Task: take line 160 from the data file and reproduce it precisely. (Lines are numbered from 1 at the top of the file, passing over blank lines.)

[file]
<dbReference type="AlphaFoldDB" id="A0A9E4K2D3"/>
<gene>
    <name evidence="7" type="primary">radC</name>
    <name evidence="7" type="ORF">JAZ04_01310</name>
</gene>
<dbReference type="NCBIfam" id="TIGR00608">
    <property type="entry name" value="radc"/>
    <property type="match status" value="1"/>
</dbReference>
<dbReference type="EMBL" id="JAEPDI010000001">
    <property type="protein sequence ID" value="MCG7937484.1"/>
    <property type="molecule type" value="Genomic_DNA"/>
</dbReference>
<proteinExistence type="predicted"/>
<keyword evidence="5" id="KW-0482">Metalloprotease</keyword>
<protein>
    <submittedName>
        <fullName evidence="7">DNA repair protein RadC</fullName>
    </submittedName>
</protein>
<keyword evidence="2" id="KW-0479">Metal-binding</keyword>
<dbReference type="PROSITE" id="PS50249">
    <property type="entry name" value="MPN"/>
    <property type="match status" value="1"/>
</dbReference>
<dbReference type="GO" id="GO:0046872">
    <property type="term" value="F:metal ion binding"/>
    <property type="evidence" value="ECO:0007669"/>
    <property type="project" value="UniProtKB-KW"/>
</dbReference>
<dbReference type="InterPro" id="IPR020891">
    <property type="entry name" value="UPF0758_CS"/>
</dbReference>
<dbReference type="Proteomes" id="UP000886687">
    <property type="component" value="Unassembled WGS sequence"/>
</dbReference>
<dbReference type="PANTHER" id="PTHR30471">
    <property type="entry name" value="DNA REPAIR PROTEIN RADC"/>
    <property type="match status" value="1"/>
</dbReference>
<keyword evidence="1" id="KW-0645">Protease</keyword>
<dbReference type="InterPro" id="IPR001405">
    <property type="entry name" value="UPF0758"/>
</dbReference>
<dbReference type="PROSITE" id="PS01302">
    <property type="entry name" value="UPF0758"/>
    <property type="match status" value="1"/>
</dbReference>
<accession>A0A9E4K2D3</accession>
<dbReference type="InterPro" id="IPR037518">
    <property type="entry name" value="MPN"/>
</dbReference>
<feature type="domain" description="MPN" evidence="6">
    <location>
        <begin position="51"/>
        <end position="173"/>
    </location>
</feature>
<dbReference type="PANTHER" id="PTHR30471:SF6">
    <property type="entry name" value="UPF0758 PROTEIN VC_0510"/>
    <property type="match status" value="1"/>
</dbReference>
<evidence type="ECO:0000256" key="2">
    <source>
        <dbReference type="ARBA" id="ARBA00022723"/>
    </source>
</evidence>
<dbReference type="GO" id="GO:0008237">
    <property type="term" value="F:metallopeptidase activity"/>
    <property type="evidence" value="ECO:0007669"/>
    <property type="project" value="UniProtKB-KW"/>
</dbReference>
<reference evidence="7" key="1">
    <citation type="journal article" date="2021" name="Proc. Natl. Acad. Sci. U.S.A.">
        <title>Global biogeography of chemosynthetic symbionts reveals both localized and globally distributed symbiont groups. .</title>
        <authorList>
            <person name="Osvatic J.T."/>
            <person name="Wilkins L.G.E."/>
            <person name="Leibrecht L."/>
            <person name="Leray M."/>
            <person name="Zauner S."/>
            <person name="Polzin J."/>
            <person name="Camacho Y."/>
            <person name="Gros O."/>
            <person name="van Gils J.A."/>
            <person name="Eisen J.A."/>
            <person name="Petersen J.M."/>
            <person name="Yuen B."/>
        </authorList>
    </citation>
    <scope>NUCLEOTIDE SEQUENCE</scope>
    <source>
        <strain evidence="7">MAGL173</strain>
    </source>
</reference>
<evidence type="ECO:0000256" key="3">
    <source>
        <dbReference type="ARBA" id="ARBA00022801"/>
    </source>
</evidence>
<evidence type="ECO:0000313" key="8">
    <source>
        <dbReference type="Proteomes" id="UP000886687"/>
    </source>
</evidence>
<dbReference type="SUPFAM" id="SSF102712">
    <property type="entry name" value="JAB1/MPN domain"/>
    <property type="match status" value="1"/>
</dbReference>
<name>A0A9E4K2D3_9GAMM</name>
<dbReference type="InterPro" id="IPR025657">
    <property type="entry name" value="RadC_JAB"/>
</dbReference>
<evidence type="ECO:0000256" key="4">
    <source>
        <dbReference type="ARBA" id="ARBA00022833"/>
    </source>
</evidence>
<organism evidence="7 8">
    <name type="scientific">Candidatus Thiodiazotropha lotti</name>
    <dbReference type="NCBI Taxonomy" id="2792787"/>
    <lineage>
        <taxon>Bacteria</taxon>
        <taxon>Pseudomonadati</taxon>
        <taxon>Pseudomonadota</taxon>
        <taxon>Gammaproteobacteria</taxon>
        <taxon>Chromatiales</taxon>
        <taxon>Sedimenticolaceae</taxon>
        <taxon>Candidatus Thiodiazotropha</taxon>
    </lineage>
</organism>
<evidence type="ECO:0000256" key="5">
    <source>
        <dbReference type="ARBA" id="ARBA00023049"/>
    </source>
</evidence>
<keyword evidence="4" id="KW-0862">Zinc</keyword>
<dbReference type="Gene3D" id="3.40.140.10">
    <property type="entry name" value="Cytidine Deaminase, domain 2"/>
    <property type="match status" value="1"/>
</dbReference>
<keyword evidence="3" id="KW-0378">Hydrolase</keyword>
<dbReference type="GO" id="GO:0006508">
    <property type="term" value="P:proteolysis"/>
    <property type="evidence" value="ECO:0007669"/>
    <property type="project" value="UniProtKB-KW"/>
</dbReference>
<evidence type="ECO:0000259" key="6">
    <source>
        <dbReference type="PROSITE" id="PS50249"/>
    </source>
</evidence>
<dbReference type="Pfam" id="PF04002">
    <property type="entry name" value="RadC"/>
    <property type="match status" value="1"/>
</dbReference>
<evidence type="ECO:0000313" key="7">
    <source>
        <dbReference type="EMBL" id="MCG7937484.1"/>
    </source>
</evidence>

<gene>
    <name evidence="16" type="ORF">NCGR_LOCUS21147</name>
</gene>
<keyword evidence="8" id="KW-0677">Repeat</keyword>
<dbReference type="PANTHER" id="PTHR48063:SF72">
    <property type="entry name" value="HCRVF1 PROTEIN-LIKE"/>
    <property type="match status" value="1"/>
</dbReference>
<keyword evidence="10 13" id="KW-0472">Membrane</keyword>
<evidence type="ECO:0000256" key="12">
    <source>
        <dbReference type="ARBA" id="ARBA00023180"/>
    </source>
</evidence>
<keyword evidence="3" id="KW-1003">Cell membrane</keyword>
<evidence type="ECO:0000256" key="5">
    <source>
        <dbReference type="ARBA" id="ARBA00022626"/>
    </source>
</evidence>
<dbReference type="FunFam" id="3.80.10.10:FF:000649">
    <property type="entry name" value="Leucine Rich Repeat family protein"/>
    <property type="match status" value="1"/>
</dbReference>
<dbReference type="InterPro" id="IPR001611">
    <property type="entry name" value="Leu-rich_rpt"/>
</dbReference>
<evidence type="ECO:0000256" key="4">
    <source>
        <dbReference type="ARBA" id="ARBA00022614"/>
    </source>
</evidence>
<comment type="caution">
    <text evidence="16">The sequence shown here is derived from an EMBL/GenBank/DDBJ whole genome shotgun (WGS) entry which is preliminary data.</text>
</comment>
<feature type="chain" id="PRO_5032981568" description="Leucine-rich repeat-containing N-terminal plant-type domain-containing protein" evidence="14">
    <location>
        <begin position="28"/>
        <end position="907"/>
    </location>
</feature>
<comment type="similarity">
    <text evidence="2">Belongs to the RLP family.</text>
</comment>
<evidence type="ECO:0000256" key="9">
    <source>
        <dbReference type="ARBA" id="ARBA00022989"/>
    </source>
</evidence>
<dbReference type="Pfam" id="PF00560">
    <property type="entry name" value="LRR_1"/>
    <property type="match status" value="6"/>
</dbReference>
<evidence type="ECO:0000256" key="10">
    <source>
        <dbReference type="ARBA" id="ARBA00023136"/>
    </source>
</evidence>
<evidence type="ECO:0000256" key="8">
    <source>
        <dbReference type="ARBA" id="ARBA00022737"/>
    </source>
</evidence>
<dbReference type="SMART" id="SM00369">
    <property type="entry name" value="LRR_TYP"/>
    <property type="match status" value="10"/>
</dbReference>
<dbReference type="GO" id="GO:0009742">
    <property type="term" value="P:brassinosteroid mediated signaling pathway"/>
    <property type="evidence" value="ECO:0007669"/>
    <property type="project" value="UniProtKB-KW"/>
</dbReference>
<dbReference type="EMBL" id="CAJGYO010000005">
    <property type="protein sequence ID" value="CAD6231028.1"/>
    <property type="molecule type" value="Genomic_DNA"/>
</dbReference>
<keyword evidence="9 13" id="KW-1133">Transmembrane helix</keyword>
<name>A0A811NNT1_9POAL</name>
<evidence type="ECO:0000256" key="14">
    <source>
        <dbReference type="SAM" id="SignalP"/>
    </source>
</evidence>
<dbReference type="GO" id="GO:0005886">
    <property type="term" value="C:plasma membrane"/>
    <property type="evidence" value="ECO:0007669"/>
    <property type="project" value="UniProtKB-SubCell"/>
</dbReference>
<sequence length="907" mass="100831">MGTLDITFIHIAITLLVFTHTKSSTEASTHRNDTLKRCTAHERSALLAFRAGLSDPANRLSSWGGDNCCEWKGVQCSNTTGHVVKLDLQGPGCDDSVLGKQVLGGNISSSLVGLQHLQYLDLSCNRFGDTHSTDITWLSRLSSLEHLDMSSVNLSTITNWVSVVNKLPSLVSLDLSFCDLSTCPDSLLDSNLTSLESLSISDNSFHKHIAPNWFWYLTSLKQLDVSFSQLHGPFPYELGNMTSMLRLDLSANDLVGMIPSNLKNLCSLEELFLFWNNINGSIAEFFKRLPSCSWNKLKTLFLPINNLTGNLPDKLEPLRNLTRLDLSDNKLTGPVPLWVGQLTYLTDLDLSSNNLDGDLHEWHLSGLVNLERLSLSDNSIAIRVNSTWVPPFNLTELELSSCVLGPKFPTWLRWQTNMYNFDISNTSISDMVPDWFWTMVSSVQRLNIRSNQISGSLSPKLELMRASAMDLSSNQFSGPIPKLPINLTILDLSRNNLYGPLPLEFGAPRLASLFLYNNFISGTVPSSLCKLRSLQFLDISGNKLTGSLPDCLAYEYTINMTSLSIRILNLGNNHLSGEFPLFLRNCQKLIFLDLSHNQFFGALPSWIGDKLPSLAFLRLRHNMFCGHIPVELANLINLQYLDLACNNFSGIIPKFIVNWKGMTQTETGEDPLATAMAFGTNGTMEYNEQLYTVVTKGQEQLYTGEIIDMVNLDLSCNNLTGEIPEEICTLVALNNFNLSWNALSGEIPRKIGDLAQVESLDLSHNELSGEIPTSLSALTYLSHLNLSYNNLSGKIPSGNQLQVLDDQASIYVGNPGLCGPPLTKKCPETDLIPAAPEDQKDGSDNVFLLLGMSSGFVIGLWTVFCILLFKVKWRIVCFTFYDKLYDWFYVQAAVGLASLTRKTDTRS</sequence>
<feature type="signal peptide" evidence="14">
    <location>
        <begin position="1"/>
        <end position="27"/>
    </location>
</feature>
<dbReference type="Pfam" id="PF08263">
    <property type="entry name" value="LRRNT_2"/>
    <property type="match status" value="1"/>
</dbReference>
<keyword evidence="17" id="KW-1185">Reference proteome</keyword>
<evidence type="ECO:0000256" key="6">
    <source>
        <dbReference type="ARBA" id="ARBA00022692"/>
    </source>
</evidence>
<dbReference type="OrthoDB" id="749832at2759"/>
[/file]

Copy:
    </source>